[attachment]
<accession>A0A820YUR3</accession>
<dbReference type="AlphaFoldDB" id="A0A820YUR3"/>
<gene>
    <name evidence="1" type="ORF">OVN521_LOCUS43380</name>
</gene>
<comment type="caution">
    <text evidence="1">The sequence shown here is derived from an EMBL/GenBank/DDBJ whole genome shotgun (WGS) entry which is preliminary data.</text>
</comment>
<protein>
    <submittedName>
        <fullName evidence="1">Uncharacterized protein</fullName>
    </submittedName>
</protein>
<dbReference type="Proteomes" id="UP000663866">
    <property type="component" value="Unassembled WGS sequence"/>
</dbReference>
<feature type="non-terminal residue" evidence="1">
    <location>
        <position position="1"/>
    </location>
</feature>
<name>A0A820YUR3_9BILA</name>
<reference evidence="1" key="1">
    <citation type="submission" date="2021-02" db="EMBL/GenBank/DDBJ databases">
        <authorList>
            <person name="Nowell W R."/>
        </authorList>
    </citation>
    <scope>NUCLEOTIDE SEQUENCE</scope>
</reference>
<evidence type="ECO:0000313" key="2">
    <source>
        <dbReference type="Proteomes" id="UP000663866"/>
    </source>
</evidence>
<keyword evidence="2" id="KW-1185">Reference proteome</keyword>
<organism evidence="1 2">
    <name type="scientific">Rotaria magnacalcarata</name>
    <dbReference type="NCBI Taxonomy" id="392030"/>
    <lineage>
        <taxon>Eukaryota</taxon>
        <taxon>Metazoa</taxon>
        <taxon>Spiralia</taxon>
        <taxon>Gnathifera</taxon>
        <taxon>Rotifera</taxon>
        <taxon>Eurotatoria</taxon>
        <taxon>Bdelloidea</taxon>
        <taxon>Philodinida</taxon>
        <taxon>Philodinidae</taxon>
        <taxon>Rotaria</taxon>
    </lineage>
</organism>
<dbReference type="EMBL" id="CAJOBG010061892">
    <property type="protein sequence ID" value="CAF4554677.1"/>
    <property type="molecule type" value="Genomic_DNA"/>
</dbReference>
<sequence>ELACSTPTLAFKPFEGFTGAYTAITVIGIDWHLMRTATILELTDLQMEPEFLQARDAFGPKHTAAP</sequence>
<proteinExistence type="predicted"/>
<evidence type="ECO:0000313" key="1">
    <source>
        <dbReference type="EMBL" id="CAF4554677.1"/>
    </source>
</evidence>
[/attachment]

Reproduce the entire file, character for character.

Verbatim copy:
<accession>A0A820YUR3</accession>
<dbReference type="AlphaFoldDB" id="A0A820YUR3"/>
<gene>
    <name evidence="1" type="ORF">OVN521_LOCUS43380</name>
</gene>
<comment type="caution">
    <text evidence="1">The sequence shown here is derived from an EMBL/GenBank/DDBJ whole genome shotgun (WGS) entry which is preliminary data.</text>
</comment>
<protein>
    <submittedName>
        <fullName evidence="1">Uncharacterized protein</fullName>
    </submittedName>
</protein>
<dbReference type="Proteomes" id="UP000663866">
    <property type="component" value="Unassembled WGS sequence"/>
</dbReference>
<feature type="non-terminal residue" evidence="1">
    <location>
        <position position="1"/>
    </location>
</feature>
<name>A0A820YUR3_9BILA</name>
<reference evidence="1" key="1">
    <citation type="submission" date="2021-02" db="EMBL/GenBank/DDBJ databases">
        <authorList>
            <person name="Nowell W R."/>
        </authorList>
    </citation>
    <scope>NUCLEOTIDE SEQUENCE</scope>
</reference>
<evidence type="ECO:0000313" key="2">
    <source>
        <dbReference type="Proteomes" id="UP000663866"/>
    </source>
</evidence>
<keyword evidence="2" id="KW-1185">Reference proteome</keyword>
<organism evidence="1 2">
    <name type="scientific">Rotaria magnacalcarata</name>
    <dbReference type="NCBI Taxonomy" id="392030"/>
    <lineage>
        <taxon>Eukaryota</taxon>
        <taxon>Metazoa</taxon>
        <taxon>Spiralia</taxon>
        <taxon>Gnathifera</taxon>
        <taxon>Rotifera</taxon>
        <taxon>Eurotatoria</taxon>
        <taxon>Bdelloidea</taxon>
        <taxon>Philodinida</taxon>
        <taxon>Philodinidae</taxon>
        <taxon>Rotaria</taxon>
    </lineage>
</organism>
<dbReference type="EMBL" id="CAJOBG010061892">
    <property type="protein sequence ID" value="CAF4554677.1"/>
    <property type="molecule type" value="Genomic_DNA"/>
</dbReference>
<sequence>ELACSTPTLAFKPFEGFTGAYTAITVIGIDWHLMRTATILELTDLQMEPEFLQARDAFGPKHTAAP</sequence>
<proteinExistence type="predicted"/>
<evidence type="ECO:0000313" key="1">
    <source>
        <dbReference type="EMBL" id="CAF4554677.1"/>
    </source>
</evidence>